He said the Adamawa State Government also replicated President Muhammadu Buhari’s creation of the Ministry of Humanitarian Affairs Disaster Management and Social Development, hence the need for states to have a document for the effective support of the displaced persons.

“..which is a referendum for effective support for displaced persons, including having mechanism in place to avert displacement and contingency plan in places where the crisis occurred. This forum should encourage all speakers to event the bill in respective, houses of assembly, so as to domesticate the Kampala Convention into state law. I also called on the international community to support relevant government agencies towards domestication and implementation process. I believe the time is now,” said Governor Fintiri.

At the end of the roundtable discussion, the six speakers or their representatives, as well as their clerks all pledged their readiness to start the process of enacting laws that will protect and assist IDPs, by examining existing state laws and policies on internal displacement, as well as outstanding gaps in meeting the assistance and protection needs of IDPs.

The Speaker of the Bauchi State House of Assembly, Mr. Abubakar Y. Suleiman, who is the Chairman of the North East Speakers Forum, said the move to get the law enacted in the North East became necessary, due to the plight of the IDPs in the zone.

“Considering the plight of the IDPs, particularly in the North East, we felt that this group of people need our assistance, they need our protection, because if you see how they are basterdised,  or mismanaged, we felt that there is a need for a law. Ut, for us to domesticate the Kampala Convention, it will be difficult then we resolved that we are going to, kind of come up with a bill that will serve the purpose that we think that the Kampala Convention issue will serve,” said the Chairman of orth East Speakers Forum.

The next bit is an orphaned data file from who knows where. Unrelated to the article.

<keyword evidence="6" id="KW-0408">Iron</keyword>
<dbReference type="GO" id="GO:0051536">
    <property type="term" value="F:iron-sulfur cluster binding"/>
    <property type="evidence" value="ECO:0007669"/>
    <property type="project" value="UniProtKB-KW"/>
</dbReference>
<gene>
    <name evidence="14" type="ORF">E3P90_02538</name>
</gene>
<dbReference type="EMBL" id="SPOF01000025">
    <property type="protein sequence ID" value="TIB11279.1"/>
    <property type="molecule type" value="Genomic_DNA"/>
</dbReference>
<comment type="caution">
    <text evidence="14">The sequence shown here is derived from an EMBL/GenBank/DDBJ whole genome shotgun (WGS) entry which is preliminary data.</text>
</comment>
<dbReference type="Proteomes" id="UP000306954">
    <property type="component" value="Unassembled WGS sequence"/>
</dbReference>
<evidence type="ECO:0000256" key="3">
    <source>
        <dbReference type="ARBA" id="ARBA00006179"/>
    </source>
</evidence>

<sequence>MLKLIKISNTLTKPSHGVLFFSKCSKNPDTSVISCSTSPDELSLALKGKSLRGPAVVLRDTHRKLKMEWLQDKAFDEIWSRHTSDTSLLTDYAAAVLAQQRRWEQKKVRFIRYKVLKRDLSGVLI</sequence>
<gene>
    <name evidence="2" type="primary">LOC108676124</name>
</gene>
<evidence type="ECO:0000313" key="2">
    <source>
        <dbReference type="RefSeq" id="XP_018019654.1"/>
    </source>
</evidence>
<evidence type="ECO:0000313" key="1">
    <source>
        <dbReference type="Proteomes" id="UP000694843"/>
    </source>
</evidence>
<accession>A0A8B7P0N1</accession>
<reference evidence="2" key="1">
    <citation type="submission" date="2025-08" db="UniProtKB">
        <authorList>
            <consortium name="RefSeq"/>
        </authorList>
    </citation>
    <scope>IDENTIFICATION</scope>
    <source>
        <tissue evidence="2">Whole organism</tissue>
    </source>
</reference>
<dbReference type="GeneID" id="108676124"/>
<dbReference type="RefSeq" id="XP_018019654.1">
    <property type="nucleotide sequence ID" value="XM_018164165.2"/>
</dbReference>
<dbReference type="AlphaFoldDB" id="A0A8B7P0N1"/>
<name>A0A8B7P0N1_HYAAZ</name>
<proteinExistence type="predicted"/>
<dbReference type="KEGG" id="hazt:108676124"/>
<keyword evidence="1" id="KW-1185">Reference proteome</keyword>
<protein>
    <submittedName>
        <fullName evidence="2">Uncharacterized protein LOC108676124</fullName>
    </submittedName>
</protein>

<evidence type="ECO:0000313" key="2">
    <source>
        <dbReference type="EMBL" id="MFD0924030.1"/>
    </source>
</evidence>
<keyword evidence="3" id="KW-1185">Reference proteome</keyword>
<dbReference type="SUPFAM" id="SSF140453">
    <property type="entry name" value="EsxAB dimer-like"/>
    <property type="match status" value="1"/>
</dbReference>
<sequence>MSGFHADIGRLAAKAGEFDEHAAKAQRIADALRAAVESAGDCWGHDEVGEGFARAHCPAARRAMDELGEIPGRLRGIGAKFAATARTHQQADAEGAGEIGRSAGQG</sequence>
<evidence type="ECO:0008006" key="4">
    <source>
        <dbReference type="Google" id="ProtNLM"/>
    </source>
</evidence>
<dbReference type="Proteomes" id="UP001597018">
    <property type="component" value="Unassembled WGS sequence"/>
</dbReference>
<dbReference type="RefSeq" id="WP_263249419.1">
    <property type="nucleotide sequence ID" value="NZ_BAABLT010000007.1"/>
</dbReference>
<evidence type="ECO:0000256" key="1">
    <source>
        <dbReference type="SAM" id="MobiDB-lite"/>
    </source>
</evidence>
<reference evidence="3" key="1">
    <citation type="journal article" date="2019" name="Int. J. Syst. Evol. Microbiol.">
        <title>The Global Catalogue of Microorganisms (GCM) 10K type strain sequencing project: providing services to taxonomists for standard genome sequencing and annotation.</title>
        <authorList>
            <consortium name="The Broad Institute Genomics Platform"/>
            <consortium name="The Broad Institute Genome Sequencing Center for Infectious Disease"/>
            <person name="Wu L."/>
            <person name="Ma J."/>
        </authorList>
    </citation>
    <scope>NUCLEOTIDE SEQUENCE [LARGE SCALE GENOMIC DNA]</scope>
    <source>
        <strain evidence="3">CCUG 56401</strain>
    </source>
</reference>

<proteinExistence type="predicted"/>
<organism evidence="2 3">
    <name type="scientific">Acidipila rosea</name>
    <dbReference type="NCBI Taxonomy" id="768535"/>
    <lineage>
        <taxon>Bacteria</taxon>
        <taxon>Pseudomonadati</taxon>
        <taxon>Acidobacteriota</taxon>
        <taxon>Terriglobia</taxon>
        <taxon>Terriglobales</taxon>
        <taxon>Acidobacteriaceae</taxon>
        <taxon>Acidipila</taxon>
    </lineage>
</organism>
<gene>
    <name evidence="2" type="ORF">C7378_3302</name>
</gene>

For the Speaker of the Borno State House of Assembly, Mr. Adulkarim Lawan, who was represented by Mr. Ali Kotoko, a member Representing Maiduguri Metropolitan Council, the roundtable discussion is a huge favour to the people of Borno State.

“All the participants and the organisers here are doing a favour to us. If you look at the total number of the IDPs in Nigeria as at today are 2.2 million. Out of it, 90% are from my own state. Inside Maiduguri Metropolitan council, we have 23 IDP Camps with a total number of over 200 thousand…… So, all what we are doing here in Adamawa State, the attendants and the participants and the organisers are doing a favour to us.

The UNHCR commended the six states in the North East for the show of commitment to ensure that law is drafted and eventually enacted to protect and assist the internally displaced persons get back to their feet.

Omolayo. A